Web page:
By Kelsey Klepper
It seems to be so much easier for me to be kind to others and to show more compassion towards complete strangers than to myself. Okay, except maybe when my toddler has been pushing me all day, then it’s difficult for me to consistently find my compassionate voice. I can be so critical of myself: the way I look, my achievements, my knowledge, my parenting, my relationship with Jesus . . Can anyone else relate to this? Maybe I can offer more grace and compassion toward others because it is written over and over in the Bible.
“Be kind to one another, tenderhearted, forgiving one another, as God in Christ forgave you” (Ephesians 4:32).
“Bear one another’s burdens, and so fulfill the law of Christ” (Galatians 6:2).
“Love the Lord your God with all your heart and with all your soul and with all your mind and with all your strength.’ The second is ‘Love your neighbor as yourself.’ There is no commandment greater than these” (Mark 12:30-31).
Then why do we find it so difficult to be compassionate toward ourselves? If we are meant to be kind and loving to others, then surely we are meant to be kind and loving to ourselves as well.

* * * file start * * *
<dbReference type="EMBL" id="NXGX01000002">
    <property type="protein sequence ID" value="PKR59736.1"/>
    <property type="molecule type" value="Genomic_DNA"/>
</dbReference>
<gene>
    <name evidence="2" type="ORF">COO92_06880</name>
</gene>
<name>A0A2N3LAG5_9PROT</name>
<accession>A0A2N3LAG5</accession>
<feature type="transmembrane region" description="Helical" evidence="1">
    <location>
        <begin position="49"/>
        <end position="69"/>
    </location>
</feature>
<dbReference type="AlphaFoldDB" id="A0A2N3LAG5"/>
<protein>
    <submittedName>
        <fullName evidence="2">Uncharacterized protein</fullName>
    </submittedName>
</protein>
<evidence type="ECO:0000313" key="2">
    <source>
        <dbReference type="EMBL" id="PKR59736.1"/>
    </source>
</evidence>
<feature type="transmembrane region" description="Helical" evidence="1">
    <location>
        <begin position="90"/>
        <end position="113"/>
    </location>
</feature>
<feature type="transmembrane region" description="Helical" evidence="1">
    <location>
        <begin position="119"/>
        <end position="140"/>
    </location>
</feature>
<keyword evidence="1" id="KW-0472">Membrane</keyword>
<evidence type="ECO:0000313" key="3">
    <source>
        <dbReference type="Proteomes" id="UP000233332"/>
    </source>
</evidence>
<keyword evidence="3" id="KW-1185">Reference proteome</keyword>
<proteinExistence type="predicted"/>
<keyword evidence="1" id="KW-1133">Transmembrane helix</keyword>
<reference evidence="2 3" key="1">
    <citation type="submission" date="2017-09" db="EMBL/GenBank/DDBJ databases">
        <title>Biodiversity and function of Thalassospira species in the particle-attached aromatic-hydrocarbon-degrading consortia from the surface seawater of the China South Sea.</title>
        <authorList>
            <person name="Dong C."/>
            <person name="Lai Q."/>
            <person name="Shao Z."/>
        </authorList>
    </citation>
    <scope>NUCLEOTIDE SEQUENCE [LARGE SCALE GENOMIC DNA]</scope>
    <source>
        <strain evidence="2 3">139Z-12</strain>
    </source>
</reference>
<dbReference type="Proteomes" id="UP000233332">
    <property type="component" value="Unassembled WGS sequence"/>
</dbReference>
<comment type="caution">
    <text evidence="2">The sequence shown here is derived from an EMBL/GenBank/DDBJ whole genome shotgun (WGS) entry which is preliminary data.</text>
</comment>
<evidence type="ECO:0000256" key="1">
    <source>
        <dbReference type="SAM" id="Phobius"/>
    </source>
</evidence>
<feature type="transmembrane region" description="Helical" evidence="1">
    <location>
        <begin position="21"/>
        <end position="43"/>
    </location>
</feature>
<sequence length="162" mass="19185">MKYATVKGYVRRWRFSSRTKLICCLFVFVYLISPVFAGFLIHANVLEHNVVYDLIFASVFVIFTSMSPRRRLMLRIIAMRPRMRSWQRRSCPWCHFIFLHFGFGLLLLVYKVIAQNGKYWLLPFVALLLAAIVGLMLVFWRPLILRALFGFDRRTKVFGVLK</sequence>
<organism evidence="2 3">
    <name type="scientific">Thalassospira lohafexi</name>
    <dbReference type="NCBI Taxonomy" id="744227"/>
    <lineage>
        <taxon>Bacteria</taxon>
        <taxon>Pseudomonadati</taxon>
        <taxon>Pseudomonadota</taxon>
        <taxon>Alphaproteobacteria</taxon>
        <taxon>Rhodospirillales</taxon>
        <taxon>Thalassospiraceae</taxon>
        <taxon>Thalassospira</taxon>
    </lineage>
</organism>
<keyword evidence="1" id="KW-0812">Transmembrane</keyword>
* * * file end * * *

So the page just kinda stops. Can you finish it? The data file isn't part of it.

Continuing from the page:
Here is some good news about self-compassion; we can change the way we talk to ourselves. We have the choice. I’ve done it. I know you can too. My inner critic voice has slowly gotten quieter over the past couple of years, and my compassionate voice has become more dominant. It definitely didn’t happen overnight. It’s been a process of relearning how I can speak to myself with a voice of gentleness and kindness. Does that mean I’m no longer critical of myself at times? No. I still find that it’s easier to be kinder to others than to myself. But I’m choosing self-compassion much more often than I used to, and that’s a step in the right direction.
A few things that may help you start using a more compassionate inner voice:
More kindness to all, but please let’s not forget that we also need to be speaking kindly to ourselves every single day.